Package Update: You Only Fail When You Quit

December 6th, 2011

Anyone who has every created or even bought a consumer product knows the power of the package.  Some would go so far as to say that the package matters more than the ingredients. I have even heard it said that it is a matter of life or death for the product. Finding the right package and having a compelling design is no small thing when a potential customer has 43 seconds to decide what they will take home.

I have spent the last several months working to perfect our love oil packaging, which has always lived in cobalt blue glass bottles. Our leap to a sleek aluminum bottle with a sexy little pump top is at once a simple, minimalist,  and beautifully improved  delivery system. I tested this bottle in a variety of intimate positions and was heartened to find it wouldn’t spill even if the little pump top got lost in the sheets. We were making a quantum leap from the orifice reducers and slippery disc caps that fitted in glass.

I have an amazing designer. He teaches me about the rules of color, which I promise to never question and through his sensibilities he turns our simple little love business into something that is  so beautifully compelling that sometimes I think our success is really just about him. So our new beautiful aluminum bottles get fitted with tasteful transparent labels, which were delivered just about a week ago. We are all content, joyful even at how things evolve when you stay with them.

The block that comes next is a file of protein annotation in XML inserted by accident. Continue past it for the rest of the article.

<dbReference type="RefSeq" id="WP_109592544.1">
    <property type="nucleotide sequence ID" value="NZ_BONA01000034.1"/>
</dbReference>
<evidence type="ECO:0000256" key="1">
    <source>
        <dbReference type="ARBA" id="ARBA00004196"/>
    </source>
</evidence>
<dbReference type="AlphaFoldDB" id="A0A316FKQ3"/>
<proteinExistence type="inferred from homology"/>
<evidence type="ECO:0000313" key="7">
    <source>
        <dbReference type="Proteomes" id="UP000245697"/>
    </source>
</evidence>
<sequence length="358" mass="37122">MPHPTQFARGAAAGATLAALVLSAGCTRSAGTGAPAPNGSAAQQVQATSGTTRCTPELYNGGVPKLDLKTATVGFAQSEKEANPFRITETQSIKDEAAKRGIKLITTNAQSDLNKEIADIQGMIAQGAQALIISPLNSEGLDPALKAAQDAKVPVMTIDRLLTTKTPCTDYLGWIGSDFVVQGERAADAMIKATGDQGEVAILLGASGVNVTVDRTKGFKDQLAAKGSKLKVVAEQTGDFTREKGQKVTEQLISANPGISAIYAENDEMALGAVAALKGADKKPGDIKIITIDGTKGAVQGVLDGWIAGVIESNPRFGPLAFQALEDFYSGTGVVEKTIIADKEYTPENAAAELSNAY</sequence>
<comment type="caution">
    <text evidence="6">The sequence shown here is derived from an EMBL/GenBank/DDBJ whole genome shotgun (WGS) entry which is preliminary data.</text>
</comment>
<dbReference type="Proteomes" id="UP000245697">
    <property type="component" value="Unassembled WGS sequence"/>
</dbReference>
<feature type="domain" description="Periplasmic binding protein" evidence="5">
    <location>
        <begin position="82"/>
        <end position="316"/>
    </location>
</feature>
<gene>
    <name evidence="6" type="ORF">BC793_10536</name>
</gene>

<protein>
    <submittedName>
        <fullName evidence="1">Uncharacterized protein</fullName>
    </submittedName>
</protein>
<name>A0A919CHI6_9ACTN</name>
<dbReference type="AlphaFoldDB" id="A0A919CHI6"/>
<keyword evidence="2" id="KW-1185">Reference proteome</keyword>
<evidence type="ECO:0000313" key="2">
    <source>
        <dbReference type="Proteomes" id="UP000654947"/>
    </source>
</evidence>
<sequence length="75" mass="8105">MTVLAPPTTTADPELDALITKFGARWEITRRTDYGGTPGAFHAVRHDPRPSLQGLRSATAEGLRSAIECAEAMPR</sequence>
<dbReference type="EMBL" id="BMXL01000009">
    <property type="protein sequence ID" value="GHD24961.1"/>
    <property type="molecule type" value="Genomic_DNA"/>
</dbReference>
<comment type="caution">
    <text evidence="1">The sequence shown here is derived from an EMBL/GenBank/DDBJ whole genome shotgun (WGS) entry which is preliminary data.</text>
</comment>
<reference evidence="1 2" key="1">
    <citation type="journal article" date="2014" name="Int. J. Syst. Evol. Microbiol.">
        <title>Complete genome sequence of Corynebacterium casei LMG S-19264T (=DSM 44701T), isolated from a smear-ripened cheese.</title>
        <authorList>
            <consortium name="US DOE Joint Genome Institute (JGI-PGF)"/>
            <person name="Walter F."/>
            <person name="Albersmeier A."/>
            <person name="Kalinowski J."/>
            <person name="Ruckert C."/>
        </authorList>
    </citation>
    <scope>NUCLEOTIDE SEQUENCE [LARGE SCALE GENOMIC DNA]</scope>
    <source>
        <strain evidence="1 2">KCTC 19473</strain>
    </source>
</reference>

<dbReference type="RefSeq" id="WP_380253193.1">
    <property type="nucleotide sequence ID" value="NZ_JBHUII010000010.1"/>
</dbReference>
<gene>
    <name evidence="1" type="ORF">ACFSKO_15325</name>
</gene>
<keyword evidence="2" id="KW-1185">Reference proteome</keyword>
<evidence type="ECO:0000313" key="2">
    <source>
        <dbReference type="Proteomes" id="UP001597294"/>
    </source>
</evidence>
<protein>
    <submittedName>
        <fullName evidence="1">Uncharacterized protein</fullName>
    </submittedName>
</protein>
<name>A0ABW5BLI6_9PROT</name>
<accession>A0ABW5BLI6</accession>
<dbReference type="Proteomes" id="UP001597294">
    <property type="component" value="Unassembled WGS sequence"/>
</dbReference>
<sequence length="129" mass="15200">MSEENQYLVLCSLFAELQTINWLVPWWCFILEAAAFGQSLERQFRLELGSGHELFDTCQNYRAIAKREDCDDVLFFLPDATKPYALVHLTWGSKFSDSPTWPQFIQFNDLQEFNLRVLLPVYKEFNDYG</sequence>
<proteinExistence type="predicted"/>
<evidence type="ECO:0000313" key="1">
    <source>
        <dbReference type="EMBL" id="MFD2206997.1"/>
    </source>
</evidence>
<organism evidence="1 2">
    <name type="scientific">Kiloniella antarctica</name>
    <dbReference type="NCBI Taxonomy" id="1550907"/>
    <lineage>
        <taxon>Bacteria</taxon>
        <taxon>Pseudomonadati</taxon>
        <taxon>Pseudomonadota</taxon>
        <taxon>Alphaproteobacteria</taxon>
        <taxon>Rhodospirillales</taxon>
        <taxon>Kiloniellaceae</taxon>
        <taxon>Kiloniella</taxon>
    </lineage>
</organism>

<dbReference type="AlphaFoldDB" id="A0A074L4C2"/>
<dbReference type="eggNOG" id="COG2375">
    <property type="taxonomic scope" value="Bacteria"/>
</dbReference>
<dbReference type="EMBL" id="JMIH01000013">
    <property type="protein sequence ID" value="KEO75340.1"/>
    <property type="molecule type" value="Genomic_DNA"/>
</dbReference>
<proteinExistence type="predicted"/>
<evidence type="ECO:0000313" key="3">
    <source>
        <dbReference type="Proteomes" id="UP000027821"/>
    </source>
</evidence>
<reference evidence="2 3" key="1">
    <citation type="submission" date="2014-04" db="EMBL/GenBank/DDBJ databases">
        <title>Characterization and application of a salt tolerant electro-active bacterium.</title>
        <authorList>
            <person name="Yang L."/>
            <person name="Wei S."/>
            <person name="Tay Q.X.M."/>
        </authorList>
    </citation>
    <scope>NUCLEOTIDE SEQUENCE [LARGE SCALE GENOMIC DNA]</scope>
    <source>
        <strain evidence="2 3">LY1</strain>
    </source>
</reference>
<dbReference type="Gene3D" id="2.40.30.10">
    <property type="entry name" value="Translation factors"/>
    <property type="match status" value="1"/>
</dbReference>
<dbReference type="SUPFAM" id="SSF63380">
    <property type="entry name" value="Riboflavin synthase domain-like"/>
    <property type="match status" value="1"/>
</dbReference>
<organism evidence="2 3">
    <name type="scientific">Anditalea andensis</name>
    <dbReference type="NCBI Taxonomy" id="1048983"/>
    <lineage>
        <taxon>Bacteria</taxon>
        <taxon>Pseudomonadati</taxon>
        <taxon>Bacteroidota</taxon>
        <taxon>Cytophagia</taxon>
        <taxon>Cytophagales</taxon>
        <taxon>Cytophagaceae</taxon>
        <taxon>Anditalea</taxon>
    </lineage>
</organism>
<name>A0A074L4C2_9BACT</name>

Then the mystery begins. We ship the love oils out to our waiting distributors and customers. They leak on the way there. They return the leaky products. We clean them up, we lay them on their sides, we set them upside down.  They don’t leak.  In fact, they refuse to leak in the most ridiculous of positions. Yet when you send them in a box, the oil refuses to stay in the bottle. Leaking love oil bottles is a small crisis for a small business. Actually, I don’t mind a slippery bottle, but it is not commercially viable. The problem is that it is hard to fix something when you can’t identify where it is broken.

While driving my kids to school I hear an NPR story about a package design flaw that is literally a life and death situation. The Cup of Noodles’ small base and wide top is the easiest and most lethal pushover of a container on the market. Who knew that those slippery noodles were also heat conductors and that with the slightest tip were injuring dozens of small children, giving them scars and even, in some cases, permanent disabilities. How can  a product redesign not be required?  How can a company justify selling millions of Cups of Noodles knowing that a single spill can result in so much damage?

I would like to have a word with the manufacturers of Cup of Noodles and share an oily bottle of love oil with them. Package design is critical and costly,  but safety and functionality, are foremost. When it comes to product design, first do no harm and then make sure they don’t leak.

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